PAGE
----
As November comes to an end, it is time to take stock and see how everyone did with the NO-vember Challenge. The rules were simple, we were to exercise, eat a nutritious diet, get plenty of rest, set a fitness goal as well as a reward, indulge only on occasion and get rid of negativity. Of course there were exceptions to the rules, there had to be, mastering self-control in one month isn’t an easy thing to do (unless of course you are D).
As corny as it sounds, I live by “everything in moderation”, so fitness aspect aside, this challenge was not an easy one for me…I am weak, I admit it. I can say no to dessert but not to Lays barbeque chips. I may not have gone to Starbucks very often, but when I did I was overcome by eggnog lattes. I was even somewhat forced to go to Starbucks on Sunday after a rainy morning on the track, and when the person next to me ordered a steamed eggnog, I caved under the pressure, making it three for the weekend. Grade: FAIL.
I have to say that I have ‘rested’ more this month than I have in quite a long time (Grade: PASS), training will do that to you, as well as getting rid of negative energy, people and of course the leopards in your life. Really who needs them anyway and perhaps they should just worry about themselves, or find a hobby. I wouldn’t say that I completely cleaned house this month, but I was able to let go and/or move on from a few situations, and hey, I even extended a couple of olive branches. Nobody is going to put Baby in a corner again. Grade: PASS
Weekend wine only…I did add the desperate times clause, but any wine that was consumed this month out of the weekend criterion, was not consumed out of desperation, but out of pure enjoyment. I go back to everything in moderation, and the definition of weekend is open for interpretation. Grade: DEBATEABLE.
I have been making a concerted effort for the last few months to cook more from scratch. It really is shocking to see what unpronounceable ingredients as well as the outrageous amounts of sodium that go into short cut and processed products. Although it says it is organic, I cut out my stand by chili seasoning package and used chili powder instead, duh. And there is nothing like the flavor of butter, shallots and garlic simmering in vodka (vodka cream sauce) to impress your weekend dinner guests. Grade: PASS.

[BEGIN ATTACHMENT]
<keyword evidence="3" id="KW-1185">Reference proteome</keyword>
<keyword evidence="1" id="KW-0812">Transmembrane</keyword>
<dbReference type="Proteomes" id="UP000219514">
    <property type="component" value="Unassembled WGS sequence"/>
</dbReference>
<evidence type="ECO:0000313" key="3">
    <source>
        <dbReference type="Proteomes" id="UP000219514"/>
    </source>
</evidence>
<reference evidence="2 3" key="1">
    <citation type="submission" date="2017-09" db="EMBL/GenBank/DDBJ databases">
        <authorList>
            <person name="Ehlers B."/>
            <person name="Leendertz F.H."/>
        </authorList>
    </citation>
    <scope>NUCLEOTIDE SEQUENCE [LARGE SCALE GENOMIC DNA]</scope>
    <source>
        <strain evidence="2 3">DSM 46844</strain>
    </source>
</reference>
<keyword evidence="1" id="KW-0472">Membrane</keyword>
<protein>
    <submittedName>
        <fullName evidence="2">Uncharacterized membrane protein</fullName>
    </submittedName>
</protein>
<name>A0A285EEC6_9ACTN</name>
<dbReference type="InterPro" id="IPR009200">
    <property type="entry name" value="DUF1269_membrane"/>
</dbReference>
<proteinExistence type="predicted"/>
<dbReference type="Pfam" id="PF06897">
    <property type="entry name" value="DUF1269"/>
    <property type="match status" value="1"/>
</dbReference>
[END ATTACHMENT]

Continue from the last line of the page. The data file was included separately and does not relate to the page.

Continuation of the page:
The fitness goal was easy and kind of already in the works, it is also serving as my reward and will be addressed in an upcoming post. Grade: PASS.
Four PASSES, one DEBATEABLE, one FAIL…while there are areas that could be improved upon, in accordance with NO-vember, I am choosing to focus on the positives and am giving myself a strong B as my final letter grade as well as giving myself a big hug and a pat on the back, and maybe have a glass of non-weekend wine.
So how did you do with NO-vember?
Despite my warning, this beautiful pair of brand new mighty white runners made their debut on the trail this past weekend.
In less than 5 minutes they had already crossed 2 ankle deep creeks, another 10 minutes later, and then this one at about the 45 minute mark.
And then then there was the mud….
Under all of the dirt and ick, these runners are smiling from toebox to heel counter!
A little something for my cycling and spinning friends…ever wonder what muscle groups you are using during each pedal stroke? Well wonder no more!
When the snow started falling on Thursday night it didn’t make me happy. When I awoke on Friday morning to several inches of it I got a little cranky, it was just too early for winter and all of its debauchery. But after I made my way out of my driveway I found that the snow was exactly where it was supposed to be for once; on the grass, in the schoolyards, on the mountains and not on the roads, which made for a fantastic running weekend.
On Saturday, the ½ Marathon Training Clinic got to pull out their winter woolies and headed out on a beautiful run through Pitt Meadows and across the Golden Ears Bridge. Joining us for our adventure was Kathie from Peninsula Runners who is also the Race Director for the Golden Ears ½ Marathon and 10km, coincidently the race that we are training for. Not only is this a local race (and everyone receives a medal), it supports local programs, giving 100% of net proceeds to the School Meal Program in the Langley School District and Friends in Need Food Bank in Pitt Meadows – I love that!
I think that this run went down in the books as one of those memorable runs (and stretches) that will make us think back and say “ahhhhh”.
Sunday was equally chilly and surprisingly sausage free. The Speed Clinic hit the track for 60 minutes of caterpillar, 400 metre repeats and cadence turnover drills. Not quite “ahhhhh” but still very effective.
How did you spend your weekend?
In preparation for our upcoming night race, a group of us decided to sign up for the Energizer Night Race. We could test out fueling during the day as some of us have never even run at night, it would be a true training run. You know when an idea sounds really good at the time, and then the time comes and it makes absolutely no sense and just becomes ridiculous…that’s how Saturday night felt.
We left Maple Ridge and it was snowing/sleeting/raining and also windy.
It could only get warmer as we headed towards the coast right? It did not. The only thing that changed was that it got darker.